sheep-tracks

8

modern bagginshield au: sheep on the tracks

Thorin Durin is on his way to Wellington, but not even the bucolic view out his window or the prospect of visiting his sister and nephews can lift him from his mood as the train stalls for sheep on the tracks. That is, until another train pulls to a stop next to his to reveal a gorgeous stranger just across the tracks. And when the man looks up and catches his eye with a smile— Thorin’s day gets more interesting.

insp. by thorinshielding (x)

5
sheep on tracks au

where bilbo and thorin are both on trains that stop because of sheep and they spot each other across the train windows and hit it off, with bilbo writing messages on his notebook and holding it up to the window so thorin can see and thorin trying to hide behind his newspaper pretending to not sneak glances bc damn that man is cute 

thorinshielding replied to your post “SHEEP ON TRACKS AU SCRE A MS

OoOHHHHNNNNNOOOO AND THEY FALL OUT OF TOUCH FOR A WEEK OR SO BUT THEN THEY SEE EACH OTHER AGAIN ACROSS TRAIN WINDOWS BECAUSE OF THE HEAVY SNOW AND THIS TIME THORINS PREPARED WITH HIS OWN NOTEPAD

oh gosh ohh 

maybe thorins phone gets lost or fili and kili break it by trying to see if thorins phone will float in the sink

and he’s super dejected about it bc this means he cant text bilbo even when he does get a new phone he cant message him bc he doesnt know his number (and thorin doesnt have facebook bc ultimate technophobe) 

and after two days of grumping he writes something down in a notepad, something that he would say to bilbo if he had his number and he just keeps doing it?? like he writes messages lik e “i’ll trade fili and kili for your nephew frodo” or “caught the train, no sheep on the tracks this time, no one used a notepad to flirt with me” or “i don’t even know what colour your eyes are. this is bothering me”

and he does it throughout that week and he realizes that he messages and thinks about bilbo a lot bc he has written a lot and when the train stops he cant help but look up hopefully and he sees bilbo doing the same thing and he sort of sits up straighter and !!! and he quickly turns to a new page and scrawls his new number in messy handwriting with “SORRY PHONE BROKE” in big letters beneath

and when bilbo comes round to thorin’s house he finds the notepad on thorins messy desk and he grins and writes replies beneath each message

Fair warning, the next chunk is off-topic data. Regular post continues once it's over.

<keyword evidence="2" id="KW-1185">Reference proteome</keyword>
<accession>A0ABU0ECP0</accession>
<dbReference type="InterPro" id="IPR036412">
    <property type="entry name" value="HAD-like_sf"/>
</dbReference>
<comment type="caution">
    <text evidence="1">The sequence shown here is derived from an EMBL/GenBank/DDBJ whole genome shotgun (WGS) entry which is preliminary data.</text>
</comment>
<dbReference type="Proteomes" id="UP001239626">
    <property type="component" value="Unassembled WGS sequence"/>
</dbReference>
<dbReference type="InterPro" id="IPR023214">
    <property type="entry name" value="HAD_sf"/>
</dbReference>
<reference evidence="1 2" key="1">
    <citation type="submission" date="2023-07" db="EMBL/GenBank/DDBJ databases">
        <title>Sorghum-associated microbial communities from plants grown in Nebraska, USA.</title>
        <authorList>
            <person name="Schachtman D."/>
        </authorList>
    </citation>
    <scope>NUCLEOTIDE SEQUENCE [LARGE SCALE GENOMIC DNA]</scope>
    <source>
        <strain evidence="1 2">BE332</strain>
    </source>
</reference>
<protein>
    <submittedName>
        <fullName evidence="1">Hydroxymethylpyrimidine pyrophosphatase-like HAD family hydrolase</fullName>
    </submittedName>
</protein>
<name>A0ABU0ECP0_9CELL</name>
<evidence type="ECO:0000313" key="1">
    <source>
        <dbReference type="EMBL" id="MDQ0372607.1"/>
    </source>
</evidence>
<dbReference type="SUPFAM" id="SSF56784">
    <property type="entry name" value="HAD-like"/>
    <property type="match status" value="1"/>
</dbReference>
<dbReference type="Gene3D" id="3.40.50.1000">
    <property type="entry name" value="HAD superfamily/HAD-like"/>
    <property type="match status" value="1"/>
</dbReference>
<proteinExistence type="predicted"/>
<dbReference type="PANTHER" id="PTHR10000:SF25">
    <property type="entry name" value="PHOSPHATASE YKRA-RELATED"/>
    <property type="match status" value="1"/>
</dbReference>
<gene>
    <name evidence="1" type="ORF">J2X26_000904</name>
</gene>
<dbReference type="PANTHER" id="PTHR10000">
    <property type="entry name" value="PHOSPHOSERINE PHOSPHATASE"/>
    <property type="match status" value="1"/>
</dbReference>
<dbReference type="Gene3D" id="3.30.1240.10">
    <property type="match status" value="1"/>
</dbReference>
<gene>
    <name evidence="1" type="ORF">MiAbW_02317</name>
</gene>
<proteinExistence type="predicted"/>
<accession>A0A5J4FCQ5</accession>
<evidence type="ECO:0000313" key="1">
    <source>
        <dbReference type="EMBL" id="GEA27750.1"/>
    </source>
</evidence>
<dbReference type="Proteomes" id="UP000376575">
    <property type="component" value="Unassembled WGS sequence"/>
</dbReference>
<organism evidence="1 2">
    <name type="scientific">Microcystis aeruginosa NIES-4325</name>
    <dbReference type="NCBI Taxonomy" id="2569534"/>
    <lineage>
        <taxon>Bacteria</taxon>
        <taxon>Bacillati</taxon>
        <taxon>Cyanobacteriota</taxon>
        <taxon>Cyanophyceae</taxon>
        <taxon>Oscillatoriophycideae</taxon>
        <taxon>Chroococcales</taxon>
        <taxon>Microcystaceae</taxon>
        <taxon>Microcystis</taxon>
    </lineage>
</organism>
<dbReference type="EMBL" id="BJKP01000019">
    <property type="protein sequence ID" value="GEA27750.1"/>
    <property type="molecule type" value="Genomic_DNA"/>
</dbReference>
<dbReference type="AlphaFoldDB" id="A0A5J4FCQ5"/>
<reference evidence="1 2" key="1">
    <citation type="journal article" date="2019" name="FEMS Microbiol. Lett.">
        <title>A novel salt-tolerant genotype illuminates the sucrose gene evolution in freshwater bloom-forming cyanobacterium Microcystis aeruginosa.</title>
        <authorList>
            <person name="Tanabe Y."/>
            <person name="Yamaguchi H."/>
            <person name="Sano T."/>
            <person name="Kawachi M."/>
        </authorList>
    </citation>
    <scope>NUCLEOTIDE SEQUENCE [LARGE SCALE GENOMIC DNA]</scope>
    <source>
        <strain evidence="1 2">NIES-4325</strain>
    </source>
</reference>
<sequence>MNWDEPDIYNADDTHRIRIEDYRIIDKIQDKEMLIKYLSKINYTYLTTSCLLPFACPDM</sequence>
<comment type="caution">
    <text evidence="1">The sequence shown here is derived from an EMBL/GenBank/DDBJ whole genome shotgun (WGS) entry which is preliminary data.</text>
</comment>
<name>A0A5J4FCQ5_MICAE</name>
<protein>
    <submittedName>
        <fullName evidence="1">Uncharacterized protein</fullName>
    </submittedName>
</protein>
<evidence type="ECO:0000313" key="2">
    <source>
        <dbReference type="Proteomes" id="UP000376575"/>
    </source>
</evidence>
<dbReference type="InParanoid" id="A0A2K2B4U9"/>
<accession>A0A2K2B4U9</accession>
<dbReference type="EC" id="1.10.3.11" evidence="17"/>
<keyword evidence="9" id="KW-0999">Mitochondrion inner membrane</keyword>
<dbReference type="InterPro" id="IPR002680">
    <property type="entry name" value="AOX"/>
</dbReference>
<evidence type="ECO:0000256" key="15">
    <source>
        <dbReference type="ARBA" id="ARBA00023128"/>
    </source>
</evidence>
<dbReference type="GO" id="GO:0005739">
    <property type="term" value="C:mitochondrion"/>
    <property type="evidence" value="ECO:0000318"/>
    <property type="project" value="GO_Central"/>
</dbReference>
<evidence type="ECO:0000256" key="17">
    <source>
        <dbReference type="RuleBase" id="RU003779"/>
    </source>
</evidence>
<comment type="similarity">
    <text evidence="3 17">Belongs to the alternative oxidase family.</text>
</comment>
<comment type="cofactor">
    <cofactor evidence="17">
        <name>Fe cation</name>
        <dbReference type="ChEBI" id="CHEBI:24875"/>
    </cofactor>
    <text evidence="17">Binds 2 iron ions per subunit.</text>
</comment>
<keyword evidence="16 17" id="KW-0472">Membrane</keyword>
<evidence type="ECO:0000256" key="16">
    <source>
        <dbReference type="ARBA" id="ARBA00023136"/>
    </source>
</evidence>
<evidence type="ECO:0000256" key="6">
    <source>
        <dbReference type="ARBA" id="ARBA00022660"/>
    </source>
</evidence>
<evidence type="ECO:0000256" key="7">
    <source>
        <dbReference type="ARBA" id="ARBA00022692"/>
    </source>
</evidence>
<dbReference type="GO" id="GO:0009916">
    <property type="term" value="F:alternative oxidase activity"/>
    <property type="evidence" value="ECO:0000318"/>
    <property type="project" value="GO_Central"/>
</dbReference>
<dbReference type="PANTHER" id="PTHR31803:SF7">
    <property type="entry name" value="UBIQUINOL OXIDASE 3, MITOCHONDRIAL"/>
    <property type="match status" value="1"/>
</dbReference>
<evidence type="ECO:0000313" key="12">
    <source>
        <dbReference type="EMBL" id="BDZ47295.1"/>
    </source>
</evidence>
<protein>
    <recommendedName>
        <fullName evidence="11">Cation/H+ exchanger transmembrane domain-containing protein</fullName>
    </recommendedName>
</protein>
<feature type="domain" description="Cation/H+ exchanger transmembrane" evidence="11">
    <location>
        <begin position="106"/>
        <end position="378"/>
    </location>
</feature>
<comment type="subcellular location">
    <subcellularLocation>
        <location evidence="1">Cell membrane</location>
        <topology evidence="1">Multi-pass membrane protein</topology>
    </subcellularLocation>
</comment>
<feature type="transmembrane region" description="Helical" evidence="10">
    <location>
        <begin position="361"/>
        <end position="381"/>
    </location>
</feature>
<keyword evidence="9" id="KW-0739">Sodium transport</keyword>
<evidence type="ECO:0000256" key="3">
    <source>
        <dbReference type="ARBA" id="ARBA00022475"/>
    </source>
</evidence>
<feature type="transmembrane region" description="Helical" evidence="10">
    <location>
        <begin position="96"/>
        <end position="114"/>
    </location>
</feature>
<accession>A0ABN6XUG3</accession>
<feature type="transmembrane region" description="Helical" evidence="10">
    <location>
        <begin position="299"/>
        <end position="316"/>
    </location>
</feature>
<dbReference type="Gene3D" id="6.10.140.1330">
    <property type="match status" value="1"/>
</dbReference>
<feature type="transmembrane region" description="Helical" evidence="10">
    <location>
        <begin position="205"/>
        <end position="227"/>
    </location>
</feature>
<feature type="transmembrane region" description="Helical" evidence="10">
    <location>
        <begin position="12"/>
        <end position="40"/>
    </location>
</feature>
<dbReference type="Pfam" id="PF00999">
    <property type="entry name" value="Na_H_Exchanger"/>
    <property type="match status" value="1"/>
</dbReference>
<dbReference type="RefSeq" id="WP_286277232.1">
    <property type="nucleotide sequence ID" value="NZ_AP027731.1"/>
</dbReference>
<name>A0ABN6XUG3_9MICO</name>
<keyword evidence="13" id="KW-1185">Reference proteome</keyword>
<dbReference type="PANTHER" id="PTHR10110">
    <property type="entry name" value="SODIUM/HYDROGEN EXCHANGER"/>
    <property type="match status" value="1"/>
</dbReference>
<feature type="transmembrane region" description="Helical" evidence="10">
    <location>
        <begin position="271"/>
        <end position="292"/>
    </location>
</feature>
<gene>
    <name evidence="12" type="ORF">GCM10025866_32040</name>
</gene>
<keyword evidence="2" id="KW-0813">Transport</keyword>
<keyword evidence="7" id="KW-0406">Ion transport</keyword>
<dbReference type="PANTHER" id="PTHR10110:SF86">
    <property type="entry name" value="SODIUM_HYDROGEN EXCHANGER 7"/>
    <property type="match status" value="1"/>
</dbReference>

pointy toothed sharp dressed funky haired abominations.png

They have the same suit, the same halved-rhombus theme… thing, the same disregard for human kind, and a creepy pointy thoothed smile. Try as you might, you will not convince me Berg Katze did not come from the same hell Neuro did. Mayhaps they are related. How horrifying.

I really like how Berg Katze came out in this 8)

From Ireland to Island

Happy St. Patrick’s Day! Let’s celebrate with a giveaway of U2: Revolution.

Reblog or share this post and comment with your favorite U2 song. Make sure to tag @Qgeekbooks (Tumblr, Facebook, Twitter, Instagram, Pinterest). We’ll pick a winner to receive the book.

U2 is a band that is now known worldwide. But how did the Dublin-based rock band get it’s start in the US? U2: Revolution tells the story of the band’s big break at Island Records.

U2 “reflecting” on ahotel roof.

The Edge had visited the United States for a shortholiday, determined to buy a better electric guitar and settling on the futuristic shard-shaped Gibson Explorer, his trademark guitar for years to come. But the great leap forward in defining a unique sound for U2 came from Bono who, impressed by the Pink Floyd track “Sheep,” which features echo-delay guitar, prompted the Edge to buy a Memory Man analogue echo/delay unit. Where standard punk-rock guitar roared, the Edge plucked, but his single notes and terse chords would echo and reverberate to evoke both the far horizon and inner space.